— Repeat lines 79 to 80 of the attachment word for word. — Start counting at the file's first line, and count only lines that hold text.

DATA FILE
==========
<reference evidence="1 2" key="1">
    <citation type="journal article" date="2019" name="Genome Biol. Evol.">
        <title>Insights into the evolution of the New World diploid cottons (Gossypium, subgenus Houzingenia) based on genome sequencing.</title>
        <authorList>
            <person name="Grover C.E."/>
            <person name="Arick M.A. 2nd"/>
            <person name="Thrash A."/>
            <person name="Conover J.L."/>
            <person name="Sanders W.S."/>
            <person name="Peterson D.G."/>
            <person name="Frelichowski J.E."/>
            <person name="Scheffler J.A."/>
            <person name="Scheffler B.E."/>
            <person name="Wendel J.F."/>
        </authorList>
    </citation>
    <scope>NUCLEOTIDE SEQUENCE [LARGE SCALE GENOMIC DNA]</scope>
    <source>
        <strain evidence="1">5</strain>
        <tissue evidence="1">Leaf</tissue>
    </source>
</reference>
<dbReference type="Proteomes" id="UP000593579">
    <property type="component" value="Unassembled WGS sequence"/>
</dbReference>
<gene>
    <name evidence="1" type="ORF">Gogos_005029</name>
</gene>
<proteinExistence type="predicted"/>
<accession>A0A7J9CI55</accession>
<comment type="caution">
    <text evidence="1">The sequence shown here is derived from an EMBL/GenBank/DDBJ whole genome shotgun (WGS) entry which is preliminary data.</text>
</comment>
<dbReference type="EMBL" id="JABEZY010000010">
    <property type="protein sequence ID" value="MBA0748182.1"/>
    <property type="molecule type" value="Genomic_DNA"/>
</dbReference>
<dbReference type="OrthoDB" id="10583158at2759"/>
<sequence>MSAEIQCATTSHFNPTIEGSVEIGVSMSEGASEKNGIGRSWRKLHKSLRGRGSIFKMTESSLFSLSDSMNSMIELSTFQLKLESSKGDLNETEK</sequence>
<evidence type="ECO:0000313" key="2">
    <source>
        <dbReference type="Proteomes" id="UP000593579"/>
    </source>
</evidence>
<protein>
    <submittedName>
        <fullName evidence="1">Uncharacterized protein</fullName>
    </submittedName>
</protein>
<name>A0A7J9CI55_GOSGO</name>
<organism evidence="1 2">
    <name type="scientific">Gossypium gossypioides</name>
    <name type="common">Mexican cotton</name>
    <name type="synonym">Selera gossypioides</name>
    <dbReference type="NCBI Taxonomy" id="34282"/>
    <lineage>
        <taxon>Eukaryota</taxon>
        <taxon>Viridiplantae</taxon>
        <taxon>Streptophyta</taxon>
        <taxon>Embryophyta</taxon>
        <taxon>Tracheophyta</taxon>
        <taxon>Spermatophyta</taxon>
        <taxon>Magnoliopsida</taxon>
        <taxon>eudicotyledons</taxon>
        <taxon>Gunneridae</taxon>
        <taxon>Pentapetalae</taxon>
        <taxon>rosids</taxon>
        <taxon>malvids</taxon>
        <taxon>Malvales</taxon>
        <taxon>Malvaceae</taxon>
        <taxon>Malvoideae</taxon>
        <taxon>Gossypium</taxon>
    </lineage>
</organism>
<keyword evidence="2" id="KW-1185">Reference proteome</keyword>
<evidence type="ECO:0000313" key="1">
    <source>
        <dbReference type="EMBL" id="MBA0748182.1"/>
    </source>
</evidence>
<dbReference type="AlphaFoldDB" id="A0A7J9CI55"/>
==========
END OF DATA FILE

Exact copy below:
    </source>
</evidence>